October 14th, 2021
Natural Gas Small-Caps Could Keep You Warm This Winter
Dear Retail Investor,
Back in 2005, I left my native Ohio.
I’d had enough of the cold.
My destination? Northern California.
I’ll never forget that first winter there.
I froze my ass off.
See, I’d rented an old trailer out in rural Sonoma County.
It was a bargain… until around November.
That’s when a cold front revealed my home was insulated about as well as an 1800s log cabin.
In fact, it cost me about $300 a month to keep it a toasty 58 degrees that winter.
My heat source?
It turns out that natural gas prices were pretty high at the time.
Well guess what?
Natural gas prices are rising again – especially overseas
Natural gas prices in Europe and China have tripled this year, to $30 per million British thermal units (mmBtu).
The biggest reason for this surge?
A robust recovery from the pandemic-caused recession that’s heightened worldwide demand for all manner of goods.
To help meet that demand, European industries have worked hard to ramp up production, an effort that’s put pressure on natural gas prices.
And with winter coming, you can bet that Europe’s residential heating needs will add to that pressure.
Meanwhile in China, the government wants to slash industry’s reliance on coal.
The reason, of course, is to fight air pollution.
That’s why China’s implemented environmental rules that call for reducing carbon emissions by 65% by 2030.
The government is deadly serious about making that happen.
In fact, Beijing’s warned regional party officials that they’ll be held personally responsible for not reaching their carbon reduction goals.
Right now 20 out of China’s 31 provinces are failing in this effort, according to China’s National Development and Reform Commission.
So provincial officials have a lot of incentive to do whatever it takes to satisfy Beijing.
And that means switching from coal to cleaner burning natural gas whenever possible.
The key takeaway here is that Europe needs more natural gas to heat homes and power increased manufacturing…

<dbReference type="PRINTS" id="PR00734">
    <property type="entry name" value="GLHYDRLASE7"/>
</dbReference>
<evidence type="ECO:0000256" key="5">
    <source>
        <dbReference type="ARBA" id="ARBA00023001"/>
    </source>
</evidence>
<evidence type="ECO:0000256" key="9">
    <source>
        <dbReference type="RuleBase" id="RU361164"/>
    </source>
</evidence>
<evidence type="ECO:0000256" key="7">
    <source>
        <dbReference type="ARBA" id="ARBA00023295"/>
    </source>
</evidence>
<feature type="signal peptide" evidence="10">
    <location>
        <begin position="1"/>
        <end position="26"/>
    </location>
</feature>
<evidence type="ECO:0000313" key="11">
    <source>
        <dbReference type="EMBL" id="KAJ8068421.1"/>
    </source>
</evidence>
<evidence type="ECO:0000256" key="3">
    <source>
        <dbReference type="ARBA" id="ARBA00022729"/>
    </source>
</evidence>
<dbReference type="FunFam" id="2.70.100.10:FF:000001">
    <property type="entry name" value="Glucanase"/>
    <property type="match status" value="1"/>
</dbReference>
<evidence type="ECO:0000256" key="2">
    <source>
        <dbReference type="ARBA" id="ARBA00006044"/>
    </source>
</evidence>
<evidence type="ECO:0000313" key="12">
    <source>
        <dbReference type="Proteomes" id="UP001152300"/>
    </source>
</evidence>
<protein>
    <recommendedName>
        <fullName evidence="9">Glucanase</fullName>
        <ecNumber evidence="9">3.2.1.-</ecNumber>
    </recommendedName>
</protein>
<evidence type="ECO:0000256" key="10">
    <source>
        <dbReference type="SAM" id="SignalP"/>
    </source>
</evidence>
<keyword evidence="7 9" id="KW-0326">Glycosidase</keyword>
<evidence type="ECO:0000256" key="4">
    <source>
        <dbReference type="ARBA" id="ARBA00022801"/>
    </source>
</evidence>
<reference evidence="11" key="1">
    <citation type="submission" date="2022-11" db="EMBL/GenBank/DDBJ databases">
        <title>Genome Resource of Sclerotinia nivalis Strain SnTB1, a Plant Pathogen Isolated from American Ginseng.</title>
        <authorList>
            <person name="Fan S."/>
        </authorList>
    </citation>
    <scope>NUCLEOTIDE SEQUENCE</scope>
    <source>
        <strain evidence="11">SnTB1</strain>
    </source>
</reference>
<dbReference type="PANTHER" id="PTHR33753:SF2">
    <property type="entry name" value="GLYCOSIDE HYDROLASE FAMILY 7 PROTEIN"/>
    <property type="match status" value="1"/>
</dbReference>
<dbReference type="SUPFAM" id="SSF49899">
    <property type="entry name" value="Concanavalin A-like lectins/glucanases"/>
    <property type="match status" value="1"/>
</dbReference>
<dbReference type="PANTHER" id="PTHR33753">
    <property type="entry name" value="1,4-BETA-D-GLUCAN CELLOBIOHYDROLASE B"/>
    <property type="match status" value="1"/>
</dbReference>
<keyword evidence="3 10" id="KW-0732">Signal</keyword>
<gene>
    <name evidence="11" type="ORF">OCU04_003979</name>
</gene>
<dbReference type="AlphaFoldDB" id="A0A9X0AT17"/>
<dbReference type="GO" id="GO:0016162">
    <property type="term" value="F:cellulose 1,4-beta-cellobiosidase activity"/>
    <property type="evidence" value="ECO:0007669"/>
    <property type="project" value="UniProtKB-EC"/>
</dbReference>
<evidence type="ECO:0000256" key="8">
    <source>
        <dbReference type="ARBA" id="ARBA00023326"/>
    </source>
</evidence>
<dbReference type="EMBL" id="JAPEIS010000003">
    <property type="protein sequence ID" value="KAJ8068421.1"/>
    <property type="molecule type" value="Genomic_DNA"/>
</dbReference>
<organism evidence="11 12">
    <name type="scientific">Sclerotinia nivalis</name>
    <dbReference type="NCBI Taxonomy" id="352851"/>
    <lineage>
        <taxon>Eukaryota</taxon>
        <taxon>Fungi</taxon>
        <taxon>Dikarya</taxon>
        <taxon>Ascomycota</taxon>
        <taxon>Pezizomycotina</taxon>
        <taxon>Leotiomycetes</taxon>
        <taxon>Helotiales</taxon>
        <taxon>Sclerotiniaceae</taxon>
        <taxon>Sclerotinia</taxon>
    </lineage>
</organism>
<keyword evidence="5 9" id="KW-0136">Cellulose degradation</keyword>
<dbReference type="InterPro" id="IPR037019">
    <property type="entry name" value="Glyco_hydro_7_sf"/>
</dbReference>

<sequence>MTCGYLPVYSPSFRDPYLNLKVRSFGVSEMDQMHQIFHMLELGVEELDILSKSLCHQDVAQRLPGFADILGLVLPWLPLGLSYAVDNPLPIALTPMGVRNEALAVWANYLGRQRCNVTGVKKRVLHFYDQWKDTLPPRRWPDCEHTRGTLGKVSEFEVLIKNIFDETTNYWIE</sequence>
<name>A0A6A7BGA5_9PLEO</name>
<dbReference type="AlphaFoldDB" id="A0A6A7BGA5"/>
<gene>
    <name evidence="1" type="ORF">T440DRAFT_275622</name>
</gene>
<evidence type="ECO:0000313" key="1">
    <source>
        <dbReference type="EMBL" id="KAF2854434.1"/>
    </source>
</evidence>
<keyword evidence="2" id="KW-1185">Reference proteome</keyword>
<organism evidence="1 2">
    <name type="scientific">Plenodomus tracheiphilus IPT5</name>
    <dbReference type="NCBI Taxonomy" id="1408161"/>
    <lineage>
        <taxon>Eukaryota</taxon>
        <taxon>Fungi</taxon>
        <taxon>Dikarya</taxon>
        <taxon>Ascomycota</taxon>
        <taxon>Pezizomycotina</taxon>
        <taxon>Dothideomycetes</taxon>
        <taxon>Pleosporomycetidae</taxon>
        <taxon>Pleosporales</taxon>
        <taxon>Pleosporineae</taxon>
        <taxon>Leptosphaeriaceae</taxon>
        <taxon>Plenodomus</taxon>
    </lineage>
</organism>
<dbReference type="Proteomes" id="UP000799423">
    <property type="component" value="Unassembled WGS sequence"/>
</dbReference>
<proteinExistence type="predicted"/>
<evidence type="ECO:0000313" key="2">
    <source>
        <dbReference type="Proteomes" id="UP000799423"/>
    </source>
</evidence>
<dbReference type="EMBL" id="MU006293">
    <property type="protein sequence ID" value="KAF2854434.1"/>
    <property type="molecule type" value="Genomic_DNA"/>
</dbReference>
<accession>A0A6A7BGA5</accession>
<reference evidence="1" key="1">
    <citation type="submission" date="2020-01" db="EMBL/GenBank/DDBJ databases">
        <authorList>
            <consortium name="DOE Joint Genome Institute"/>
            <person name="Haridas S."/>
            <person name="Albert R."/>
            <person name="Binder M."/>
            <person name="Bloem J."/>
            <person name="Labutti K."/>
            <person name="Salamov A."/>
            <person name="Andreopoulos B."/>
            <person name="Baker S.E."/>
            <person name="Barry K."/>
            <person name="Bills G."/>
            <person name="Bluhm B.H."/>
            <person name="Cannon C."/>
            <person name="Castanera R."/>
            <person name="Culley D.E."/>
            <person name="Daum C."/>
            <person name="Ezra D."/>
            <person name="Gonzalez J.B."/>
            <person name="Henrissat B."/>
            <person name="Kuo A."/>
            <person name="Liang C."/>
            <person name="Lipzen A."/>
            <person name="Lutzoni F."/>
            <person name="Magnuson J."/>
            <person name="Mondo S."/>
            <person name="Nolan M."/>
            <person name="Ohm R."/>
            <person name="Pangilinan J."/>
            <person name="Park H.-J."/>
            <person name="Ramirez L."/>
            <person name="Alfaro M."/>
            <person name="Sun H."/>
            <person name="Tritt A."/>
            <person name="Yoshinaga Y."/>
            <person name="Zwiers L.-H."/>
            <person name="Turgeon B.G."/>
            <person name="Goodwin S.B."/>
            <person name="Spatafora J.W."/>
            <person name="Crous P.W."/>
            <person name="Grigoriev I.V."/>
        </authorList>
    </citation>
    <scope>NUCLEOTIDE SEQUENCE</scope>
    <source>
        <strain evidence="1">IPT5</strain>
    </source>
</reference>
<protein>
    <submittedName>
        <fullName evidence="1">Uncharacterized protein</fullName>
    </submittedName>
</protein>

While Beijing’s commitment to reduce pollution from coal means more natural gas demand in China.
All that makes the odds of higher gas prices in Europe and China a virtual certainty in the coming months.
Americans are also about to experience gas pains
Yes, America’s the world’s biggest producer of natural gas.
And up until now, that’s protected the country from crazy high gas prices.
But that protection’s eroding fast.
Already the average natural gas price in the U.S. is hovering at around $6 mmBtu.
Sure, that’s a far cry from what other countries are paying.
But it’s still way up from the $2.61 price from a year ago.
How’s this for a scary looking chart?
Pretty bullish looking, no?
And it’s likely to look even more bullish if we get the really cold winter meteorologists are calling for.
Especially in New England and California.
Why natural gas is likely to be a big problem in New England and California this winter
High winter natural gas prices are nothing new for these regions.
For one, both suffer from a limited number of natural gas pipelines, which become constrained on the coldest days.
But the coming months could make matters worse, as AccuWeather’s long-range forecasters are calling for a colder-than-normal winter in both regions.
Here’s something else.
Both California and New England have spent years aggressively moving away from fossil fuels.
To that end, they’ve passed stricter emission regulations…
Retired power plants…
And implemented carbon pricing that makes electricity generated from fossil fuels more expensive.
Adding even more pressure to natural gas prices – as is the case with China and Europe – is heightened industrial energy demand.
Natural gas companies have been rewarding retail investors for the past year
Big energy producers like Chevron (NYSE: CVXP) and BP (NYSE: BP) have certainly fared well since natural gas prices took off last year.
For example, these two companies are up 41% and 62% respectively since early October 2020.
Not bad, right?
But compare those gains to some small cap natural gas producers.
Like Baytex Energy Corp. (BTE.TO; OTC: BTEGF).
Last October you could’ve had the OTC version of the stock for about 37 cents.
As I write this, it’s now selling for $2.96.
That’s a monster move of about 700%!
Crescent Point Energy Corp. (NYSE: CPG) has also treated investors well.
Over the last year, it’s gone from $1.36 to $5.02, a more-than-respectable gain of 269%.
And the OTC version of NuVista has moved from 61 cents to $4.45, making it a 618% winner.
Now I’m not saying to rush out and buy these stocks.
I’m just highlighting them to show the profit power of small caps compared to their large-cap brethren.
Having said that, these three stocks are in prime position to move higher.
There are others.
Searching them out could pad the value of your portfolio.
That’s it for now.
Until next time – stay warm,
Contributing Editor, Dear Retail
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